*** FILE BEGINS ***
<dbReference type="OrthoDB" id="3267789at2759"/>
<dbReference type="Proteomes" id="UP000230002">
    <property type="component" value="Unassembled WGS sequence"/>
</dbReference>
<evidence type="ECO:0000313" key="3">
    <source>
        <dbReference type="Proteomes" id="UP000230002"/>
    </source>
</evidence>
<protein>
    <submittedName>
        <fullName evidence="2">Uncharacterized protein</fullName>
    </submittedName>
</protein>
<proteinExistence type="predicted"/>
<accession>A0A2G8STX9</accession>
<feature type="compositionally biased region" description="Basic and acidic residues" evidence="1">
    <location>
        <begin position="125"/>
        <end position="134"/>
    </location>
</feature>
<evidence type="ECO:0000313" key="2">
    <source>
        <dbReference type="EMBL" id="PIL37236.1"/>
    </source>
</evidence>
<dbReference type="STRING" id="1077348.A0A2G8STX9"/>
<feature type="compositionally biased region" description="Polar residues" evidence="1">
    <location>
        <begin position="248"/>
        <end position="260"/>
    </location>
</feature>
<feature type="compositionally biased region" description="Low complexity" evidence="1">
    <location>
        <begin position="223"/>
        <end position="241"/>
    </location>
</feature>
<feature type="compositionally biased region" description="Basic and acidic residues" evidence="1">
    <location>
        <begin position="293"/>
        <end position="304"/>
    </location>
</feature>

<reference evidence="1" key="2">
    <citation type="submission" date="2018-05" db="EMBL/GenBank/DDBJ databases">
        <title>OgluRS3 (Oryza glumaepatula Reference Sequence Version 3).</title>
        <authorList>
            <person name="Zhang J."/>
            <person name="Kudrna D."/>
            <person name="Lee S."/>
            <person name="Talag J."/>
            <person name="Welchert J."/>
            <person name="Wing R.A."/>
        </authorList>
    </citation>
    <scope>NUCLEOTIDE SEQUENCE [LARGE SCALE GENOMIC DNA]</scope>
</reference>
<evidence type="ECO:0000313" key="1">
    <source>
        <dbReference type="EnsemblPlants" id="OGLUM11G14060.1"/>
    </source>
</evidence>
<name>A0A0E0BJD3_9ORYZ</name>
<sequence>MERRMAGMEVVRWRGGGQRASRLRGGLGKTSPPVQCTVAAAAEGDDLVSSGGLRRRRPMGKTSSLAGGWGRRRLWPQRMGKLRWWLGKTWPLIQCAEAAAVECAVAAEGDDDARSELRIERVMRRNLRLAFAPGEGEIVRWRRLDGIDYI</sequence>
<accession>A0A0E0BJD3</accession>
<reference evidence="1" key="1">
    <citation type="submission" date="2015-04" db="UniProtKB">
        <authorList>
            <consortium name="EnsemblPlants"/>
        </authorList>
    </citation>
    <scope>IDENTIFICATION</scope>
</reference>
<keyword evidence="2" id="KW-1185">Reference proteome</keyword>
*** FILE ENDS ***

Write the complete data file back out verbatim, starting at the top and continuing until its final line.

<dbReference type="OrthoDB" id="3267789at2759"/>
<dbReference type="Proteomes" id="UP000230002">
    <property type="component" value="Unassembled WGS sequence"/>
</dbReference>
<evidence type="ECO:0000313" key="3">
    <source>
        <dbReference type="Proteomes" id="UP000230002"/>
    </source>
</evidence>
<protein>
    <submittedName>
        <fullName evidence="2">Uncharacterized protein</fullName>
    </submittedName>
</protein>
<proteinExistence type="predicted"/>
<accession>A0A2G8STX9</accession>
<feature type="compositionally biased region" description="Basic and acidic residues" evidence="1">
    <location>
        <begin position="125"/>
        <end position="134"/>
    </location>
</feature>
<evidence type="ECO:0000313" key="2">
    <source>
        <dbReference type="EMBL" id="PIL37236.1"/>
    </source>
</evidence>
<dbReference type="STRING" id="1077348.A0A2G8STX9"/>
<feature type="compositionally biased region" description="Polar residues" evidence="1">
    <location>
        <begin position="248"/>
        <end position="260"/>
    </location>
</feature>
<feature type="compositionally biased region" description="Low complexity" evidence="1">
    <location>
        <begin position="223"/>
        <end position="241"/>
    </location>
</feature>
<feature type="compositionally biased region" description="Basic and acidic residues" evidence="1">
    <location>
        <begin position="293"/>
        <end position="304"/>
    </location>
</feature>

<reference evidence="1" key="2">
    <citation type="submission" date="2018-05" db="EMBL/GenBank/DDBJ databases">
        <title>OgluRS3 (Oryza glumaepatula Reference Sequence Version 3).</title>
        <authorList>
            <person name="Zhang J."/>
            <person name="Kudrna D."/>
            <person name="Lee S."/>
            <person name="Talag J."/>
            <person name="Welchert J."/>
            <person name="Wing R.A."/>
        </authorList>
    </citation>
    <scope>NUCLEOTIDE SEQUENCE [LARGE SCALE GENOMIC DNA]</scope>
</reference>
<evidence type="ECO:0000313" key="1">
    <source>
        <dbReference type="EnsemblPlants" id="OGLUM11G14060.1"/>
    </source>
</evidence>
<name>A0A0E0BJD3_9ORYZ</name>
<sequence>MERRMAGMEVVRWRGGGQRASRLRGGLGKTSPPVQCTVAAAAEGDDLVSSGGLRRRRPMGKTSSLAGGWGRRRLWPQRMGKLRWWLGKTWPLIQCAEAAAVECAVAAEGDDDARSELRIERVMRRNLRLAFAPGEGEIVRWRRLDGIDYI</sequence>
<accession>A0A0E0BJD3</accession>
<reference evidence="1" key="1">
    <citation type="submission" date="2015-04" db="UniProtKB">
        <authorList>
            <consortium name="EnsemblPlants"/>
        </authorList>
    </citation>
    <scope>IDENTIFICATION</scope>
</reference>
<keyword evidence="2" id="KW-1185">Reference proteome</keyword>